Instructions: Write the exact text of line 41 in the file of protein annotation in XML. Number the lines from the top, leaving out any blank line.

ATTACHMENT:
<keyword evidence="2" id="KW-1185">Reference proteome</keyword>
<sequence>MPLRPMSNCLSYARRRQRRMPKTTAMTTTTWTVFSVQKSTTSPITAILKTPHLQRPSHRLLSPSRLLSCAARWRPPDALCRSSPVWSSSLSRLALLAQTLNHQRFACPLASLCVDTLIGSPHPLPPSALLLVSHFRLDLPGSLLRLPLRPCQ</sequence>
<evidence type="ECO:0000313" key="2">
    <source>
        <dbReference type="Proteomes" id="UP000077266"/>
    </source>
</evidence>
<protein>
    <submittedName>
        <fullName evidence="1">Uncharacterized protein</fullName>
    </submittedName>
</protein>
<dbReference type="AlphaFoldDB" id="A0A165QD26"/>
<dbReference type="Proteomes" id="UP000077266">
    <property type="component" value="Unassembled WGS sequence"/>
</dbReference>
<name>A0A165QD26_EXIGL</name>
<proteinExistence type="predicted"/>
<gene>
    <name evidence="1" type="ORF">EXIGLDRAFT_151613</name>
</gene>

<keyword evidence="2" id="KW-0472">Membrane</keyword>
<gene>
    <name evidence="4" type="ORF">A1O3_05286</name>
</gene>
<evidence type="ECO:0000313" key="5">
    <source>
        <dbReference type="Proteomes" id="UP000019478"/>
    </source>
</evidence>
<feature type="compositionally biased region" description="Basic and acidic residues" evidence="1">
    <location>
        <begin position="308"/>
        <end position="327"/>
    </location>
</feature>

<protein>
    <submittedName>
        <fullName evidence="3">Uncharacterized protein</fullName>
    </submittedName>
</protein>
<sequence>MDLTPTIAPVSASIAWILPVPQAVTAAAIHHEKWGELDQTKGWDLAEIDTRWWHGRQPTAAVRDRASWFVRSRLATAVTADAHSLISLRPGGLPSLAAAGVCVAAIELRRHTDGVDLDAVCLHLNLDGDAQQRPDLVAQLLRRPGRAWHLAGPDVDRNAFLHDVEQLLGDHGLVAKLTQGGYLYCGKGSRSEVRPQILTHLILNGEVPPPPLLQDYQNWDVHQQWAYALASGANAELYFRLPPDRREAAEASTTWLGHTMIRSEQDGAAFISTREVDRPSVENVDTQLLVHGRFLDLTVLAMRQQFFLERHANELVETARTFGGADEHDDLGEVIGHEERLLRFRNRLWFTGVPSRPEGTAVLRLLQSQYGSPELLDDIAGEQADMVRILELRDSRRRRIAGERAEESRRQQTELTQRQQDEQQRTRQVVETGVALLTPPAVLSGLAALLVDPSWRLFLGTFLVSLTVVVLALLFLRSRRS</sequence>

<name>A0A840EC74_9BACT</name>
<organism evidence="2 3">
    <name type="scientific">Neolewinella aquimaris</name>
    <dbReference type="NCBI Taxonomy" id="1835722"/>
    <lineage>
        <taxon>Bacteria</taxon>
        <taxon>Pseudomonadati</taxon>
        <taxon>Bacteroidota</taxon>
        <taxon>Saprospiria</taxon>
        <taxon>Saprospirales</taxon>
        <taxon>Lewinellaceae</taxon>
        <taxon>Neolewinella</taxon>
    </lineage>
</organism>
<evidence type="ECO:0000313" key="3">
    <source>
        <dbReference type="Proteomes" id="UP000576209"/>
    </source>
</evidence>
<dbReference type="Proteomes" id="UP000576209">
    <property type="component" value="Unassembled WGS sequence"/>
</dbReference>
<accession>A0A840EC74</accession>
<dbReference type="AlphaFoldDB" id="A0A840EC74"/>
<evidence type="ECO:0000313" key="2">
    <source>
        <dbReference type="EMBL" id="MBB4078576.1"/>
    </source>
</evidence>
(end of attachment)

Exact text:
</protein>